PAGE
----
This is the fifth chapter of “The Jennings Family.” As we have stated in earlier chapters, the story contains bisexuality and sexual acts involving adults and under-age minors, both related and non-related, in accordance with the shared story preferences of the authors. If any of this is objectionable to you, you might like to leave and go to another story.
As was the case regarding the earlier stories that this team has produced and the previous chapters of this story, the reader should realize that the usual disclaimer applies about how this is purely fictional and none of the actions, persons, and places in the story really exist. Nothing in this story should be read as anything but fictional.
Feedback, which is desired and appreciated, can be sent to “Brad Gillespie” at the address RBZ followed by the digits 3141 at gmail.com. Please put the story title in the subject line. But don't be surprised if the name on the responses is different. That e-mail account is under a different pseudonym than the one I used to write this story.
Feedback to “Tucson Daddy” can be sent to lannyr99 at yahoo.com.
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Most of the students had arrived at Dr. Andrews' home in an admirably punctual manner. “Trying to butter up the prof,” he knew. That many were attired in dress several steps above what they usually wore to class, spoke to similar concerns.
He strolled around the room, holding his wine glass regularly refilled with sparkling water. As a recovering alcoholic, he dared not take even one glass. The benefit: his head was clear for the entire evening.
These young men — and a few lovely young women — were away from home for the first time and free to make their own way. As is all too common, that way led to drink. In the entire history of his evening event, only two students had become drunk enough to potentially be a problem. The other students took charge and offered to take them home, anything to get them out of the house.
Not only did they get to meet him, but he got to meet them with the additional benefit of seeing each other in their finest attire and best behavior, and getting free booze, albeit of a lesser proof.
He heard comments and arguments going on in a good-natured way. Typical behavior for a smart crowd, as usual.
He stopped once more to engage a foursome of two men and two women. Based on their smiles, they seemed to be getting on very well. He'd only be a minute with them, then move on to another.
“Good evening,” he said, introducing himself into their chat. “How are you this evening? Enjoying yourselves?”
Their attention went from themselves to him. Simultaneously nodding heads told him they were definitely having a good time at this gathering. Each made a comment about his beautiful home or the fine art, and one commented knowledgeably on his collection of antique pistols displayed in a heavy maple cabinet.
He spoke first to the beautiful young woman, named Patricia, asking about her interest in the university and her background. She told the group succinctly about herself. He thanked her and smoothly turned his attention to the next, a young man.
“And you, Tim J.,” he said, glancing briefly at the name on the tag attached to the breast pocket of his jacket. The professor had an arrangement with a company in town, which made up high-quality tags for each of his events. He so disliked those “Meet the bunch” type that peel off, so popular at many functions. His eidetic memory would retain the name, face, and conversation with each student unerringly in his head. When a hand went up during the lecture, he accurately identified that student by name. His ability to recall each student he'd had in his classes over the last six years was considered a campus phenomenon. To him it was no novelty. His friends and schoolteachers had commented on his ability to remember every book he'd read over the previous 15 years.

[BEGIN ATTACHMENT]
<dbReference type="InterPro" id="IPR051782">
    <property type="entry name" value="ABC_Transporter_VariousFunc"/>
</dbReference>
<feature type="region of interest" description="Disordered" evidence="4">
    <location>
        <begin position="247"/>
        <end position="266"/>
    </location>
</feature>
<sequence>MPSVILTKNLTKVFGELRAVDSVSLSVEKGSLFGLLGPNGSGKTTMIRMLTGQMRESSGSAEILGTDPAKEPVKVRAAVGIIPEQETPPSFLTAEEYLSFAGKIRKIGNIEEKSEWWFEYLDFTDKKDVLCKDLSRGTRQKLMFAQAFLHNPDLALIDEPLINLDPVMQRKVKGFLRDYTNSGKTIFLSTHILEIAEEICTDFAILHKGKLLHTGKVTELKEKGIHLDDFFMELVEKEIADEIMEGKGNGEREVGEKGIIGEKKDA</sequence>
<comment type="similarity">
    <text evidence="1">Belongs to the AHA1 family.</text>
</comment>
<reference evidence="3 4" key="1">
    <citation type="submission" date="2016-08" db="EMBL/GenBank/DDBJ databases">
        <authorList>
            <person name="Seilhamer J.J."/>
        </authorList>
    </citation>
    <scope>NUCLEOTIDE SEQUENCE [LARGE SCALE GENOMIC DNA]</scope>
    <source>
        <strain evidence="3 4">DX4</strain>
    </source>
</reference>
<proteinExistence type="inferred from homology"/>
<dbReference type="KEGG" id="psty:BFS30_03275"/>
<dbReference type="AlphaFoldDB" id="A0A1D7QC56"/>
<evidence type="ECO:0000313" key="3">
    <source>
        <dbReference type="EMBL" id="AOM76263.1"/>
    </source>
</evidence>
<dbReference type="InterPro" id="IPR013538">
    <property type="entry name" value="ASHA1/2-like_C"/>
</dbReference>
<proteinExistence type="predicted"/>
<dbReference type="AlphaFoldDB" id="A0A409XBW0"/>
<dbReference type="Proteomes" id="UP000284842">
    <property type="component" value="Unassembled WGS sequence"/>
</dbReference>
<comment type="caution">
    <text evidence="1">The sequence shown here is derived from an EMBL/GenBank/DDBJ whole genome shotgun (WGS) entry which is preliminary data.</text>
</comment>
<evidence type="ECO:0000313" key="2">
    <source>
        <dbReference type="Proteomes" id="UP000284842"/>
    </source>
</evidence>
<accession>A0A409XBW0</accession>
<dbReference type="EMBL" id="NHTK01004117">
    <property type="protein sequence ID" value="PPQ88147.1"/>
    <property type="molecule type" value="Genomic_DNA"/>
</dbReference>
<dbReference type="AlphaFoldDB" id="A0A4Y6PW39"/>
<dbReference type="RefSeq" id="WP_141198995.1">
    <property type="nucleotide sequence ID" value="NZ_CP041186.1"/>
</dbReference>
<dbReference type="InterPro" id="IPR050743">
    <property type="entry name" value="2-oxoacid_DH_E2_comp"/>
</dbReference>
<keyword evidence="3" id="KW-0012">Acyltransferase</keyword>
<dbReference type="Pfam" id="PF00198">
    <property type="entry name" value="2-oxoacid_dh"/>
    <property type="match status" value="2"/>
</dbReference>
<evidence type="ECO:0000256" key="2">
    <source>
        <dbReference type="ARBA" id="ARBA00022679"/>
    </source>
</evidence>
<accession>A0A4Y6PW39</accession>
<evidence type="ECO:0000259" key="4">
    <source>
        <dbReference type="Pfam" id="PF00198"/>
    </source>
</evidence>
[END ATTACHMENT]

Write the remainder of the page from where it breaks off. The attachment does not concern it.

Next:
“What brings you to the university?” he asked.
At the name of Tim, a man, seated in a chair facing away from the prof, looked up from the magazine he was perusing.
“That voice! It sounded vaguely familiar!” he lowered the magazine he was idly flipping through to listen closely.
“Electrical engineering major. My folks both graduated from the university. Dad was a lawyer.”
“Was?” asked the professor.
“He died in a plane crash. Thirteen years ago, when I was five. I never did get to know him.”
Father a lawyer? Died in a plane crash? Thirteen years ago? “Holy shit!” thought Steve, pieces falling into place. “That's Timmy, grown up now. Tim J.? J must be his step-dad's name, that Connie took when she married the guy.”
The looks of the group changed to one of embarrassed silence. Professor Andrews knew how to handle such a shocking statement. “I'm so sorry for your loss, Tim,” he said smoothly, touching Tim's hand lightly.
Tim smiled and said to the group, “I appreciate your concern, but it's been over half of my life ago. He's just a story my mom tells occasionally. I have a stepfather, who's done a good job of raising me.”
This seemed to calm those who felt suddenly trapped in a conversation about death, not knowing what to say.
His head turned from Tim to face the other young woman. A quick joke brought smiles to all.
“A stepfather, huh? I wonder how that's worked out for you, young Tim,” Steve was thinking. He rose from the chair, and turned to look over the top of the chair back. It was thus that he re-acquainted his eyes with the boy to whom he'd been a second father.
Another thought occurred to him. He wondered if he still had that old address book, with Connie's new address and phone number. “Check that out for future reference. If Timmy's here, she'll want to visit him. Maybe a chance meeting?”
Dan and Connie had returned home the next day, glad to be back in familiar territory. After a night's rest, they were busy at the office again. He far preferred to be in the field, doing what he did best: interacting with customers or fixing problems.
Craig, his second in command, had done an admirable job of handling calls and directing their knowledgeable field staff to the various tasks.